Book by the 31st May 2019 and SAVE!
Book your trip to the USA before the end of May and save a further £30pp off your tour!
New York & Washington; the perfect twin-centre tour
You've travelled all that way so don't waste the opportunity to visit another city during your stay. Whether you visit for a day or stay a few nights adding another city to your itinerary is the perfect way to add educational value.
Tailor-made Trips to Georgia & Alabama
From the birthplace of the Civil Rights Movement in Alabama to some of the critical battlegrounds of the Civil War, Montgomery and Atlanta are unmissable destinations for any student of history. America's historic heartland is sure to leave a lasting impression and will provide a unique and interesting destination for a school trip or educational tour.
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Reasons to Visit
Civil Rights Memorial
This beautiful and fitting monument, designed by Maya Lin, honors those who died during the civil rights movement and serves as a vehicle for education and reflection on the struggle for equality. In addition to state-of-the-art exhibits and in-depth information about Civil Rights Movement martyrs, the Civil Rights Memorial Center houses a 56-seat theater, a classroom for educational activities, a section dedicated to contemporary social justice issues and the Wall of Tolerance.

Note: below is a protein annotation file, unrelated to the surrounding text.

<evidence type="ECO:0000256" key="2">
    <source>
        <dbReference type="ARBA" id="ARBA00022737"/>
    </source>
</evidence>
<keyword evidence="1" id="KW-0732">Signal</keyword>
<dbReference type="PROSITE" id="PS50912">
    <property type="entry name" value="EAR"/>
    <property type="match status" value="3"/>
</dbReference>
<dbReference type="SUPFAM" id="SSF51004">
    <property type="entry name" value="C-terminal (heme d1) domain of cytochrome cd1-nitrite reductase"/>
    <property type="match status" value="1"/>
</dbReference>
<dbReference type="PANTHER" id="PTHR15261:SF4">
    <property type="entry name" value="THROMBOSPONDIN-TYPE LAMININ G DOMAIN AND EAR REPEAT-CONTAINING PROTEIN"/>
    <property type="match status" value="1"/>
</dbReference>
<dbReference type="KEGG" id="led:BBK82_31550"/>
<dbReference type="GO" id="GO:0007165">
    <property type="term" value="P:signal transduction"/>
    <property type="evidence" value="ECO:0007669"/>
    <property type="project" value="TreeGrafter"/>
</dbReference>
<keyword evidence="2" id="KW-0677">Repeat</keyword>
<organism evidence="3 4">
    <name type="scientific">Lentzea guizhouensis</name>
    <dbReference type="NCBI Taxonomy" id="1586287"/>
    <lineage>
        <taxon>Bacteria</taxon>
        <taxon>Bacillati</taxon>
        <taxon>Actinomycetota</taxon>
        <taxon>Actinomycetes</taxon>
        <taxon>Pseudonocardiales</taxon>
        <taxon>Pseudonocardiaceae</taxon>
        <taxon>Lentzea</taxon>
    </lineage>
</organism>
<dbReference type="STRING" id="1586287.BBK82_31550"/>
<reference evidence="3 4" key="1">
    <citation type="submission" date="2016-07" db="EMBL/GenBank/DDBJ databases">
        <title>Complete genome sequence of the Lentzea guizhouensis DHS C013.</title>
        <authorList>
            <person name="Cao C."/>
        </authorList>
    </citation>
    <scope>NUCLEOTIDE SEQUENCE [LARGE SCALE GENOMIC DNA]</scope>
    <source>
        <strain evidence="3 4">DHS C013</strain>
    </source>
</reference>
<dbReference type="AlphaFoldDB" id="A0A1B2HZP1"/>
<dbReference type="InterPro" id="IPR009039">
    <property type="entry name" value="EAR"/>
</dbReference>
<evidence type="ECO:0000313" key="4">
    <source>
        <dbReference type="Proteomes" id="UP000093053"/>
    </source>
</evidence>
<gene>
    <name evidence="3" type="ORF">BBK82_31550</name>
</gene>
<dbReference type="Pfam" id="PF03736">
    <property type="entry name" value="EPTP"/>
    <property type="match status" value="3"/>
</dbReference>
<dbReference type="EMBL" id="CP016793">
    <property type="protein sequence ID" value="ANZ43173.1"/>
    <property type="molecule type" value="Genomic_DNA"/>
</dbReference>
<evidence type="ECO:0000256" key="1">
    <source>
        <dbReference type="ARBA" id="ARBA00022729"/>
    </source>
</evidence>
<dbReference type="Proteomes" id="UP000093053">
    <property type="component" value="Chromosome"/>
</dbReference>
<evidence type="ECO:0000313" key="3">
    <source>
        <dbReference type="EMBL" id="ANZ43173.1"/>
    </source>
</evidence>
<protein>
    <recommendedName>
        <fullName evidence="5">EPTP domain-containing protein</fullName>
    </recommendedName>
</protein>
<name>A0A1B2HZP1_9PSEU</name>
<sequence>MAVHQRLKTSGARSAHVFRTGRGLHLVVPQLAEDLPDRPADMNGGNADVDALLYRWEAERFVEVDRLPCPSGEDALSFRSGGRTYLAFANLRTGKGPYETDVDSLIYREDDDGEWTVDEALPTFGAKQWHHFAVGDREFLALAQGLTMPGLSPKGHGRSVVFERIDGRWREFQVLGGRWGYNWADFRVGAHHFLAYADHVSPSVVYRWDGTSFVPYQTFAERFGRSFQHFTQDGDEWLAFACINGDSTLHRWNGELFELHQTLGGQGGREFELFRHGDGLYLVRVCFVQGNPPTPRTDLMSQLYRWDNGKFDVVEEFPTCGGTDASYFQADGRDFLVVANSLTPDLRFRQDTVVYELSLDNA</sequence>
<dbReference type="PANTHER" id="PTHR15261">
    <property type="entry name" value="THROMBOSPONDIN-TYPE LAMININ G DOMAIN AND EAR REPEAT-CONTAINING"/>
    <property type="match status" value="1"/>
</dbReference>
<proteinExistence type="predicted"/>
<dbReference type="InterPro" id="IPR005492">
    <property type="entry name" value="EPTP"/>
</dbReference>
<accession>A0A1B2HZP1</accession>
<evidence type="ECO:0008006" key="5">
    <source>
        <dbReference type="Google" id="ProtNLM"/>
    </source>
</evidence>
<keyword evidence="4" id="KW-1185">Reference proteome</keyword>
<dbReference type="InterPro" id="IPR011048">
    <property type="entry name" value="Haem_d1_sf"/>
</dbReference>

Sweet Auburn Avenue Visitor Center
The hub of African-American culture at the turn of the century. Many of Atlanta's black leaders, entrepreneurs and artists congregated in the Sweet Auburn district, and although the area experienced a period of decline, tremendous preservation efforts have brought a rebirth to the area. The Sweet Auburn district is the birthplace of Dr. Martin Luther King, Jr. and a historic site that includes a visitor center depicting the story of Dr. King and the Civil Rights movement.
16th Street Baptist Church
On Sunday morning, September 15, 1963, the Ku Klux Klan bombed the Sixteenth Street Baptist Church in Birmingham, Alabama, killing four girls. This murderous act shocked the nation and galvanized the civil rights movement. The deaths of the children followed by the loss of President Kennedy two months later gave birth to a tide of grief and anger--a surge of emotional momentum that helped ensure the passage of the 1964 Civil Rights Act.
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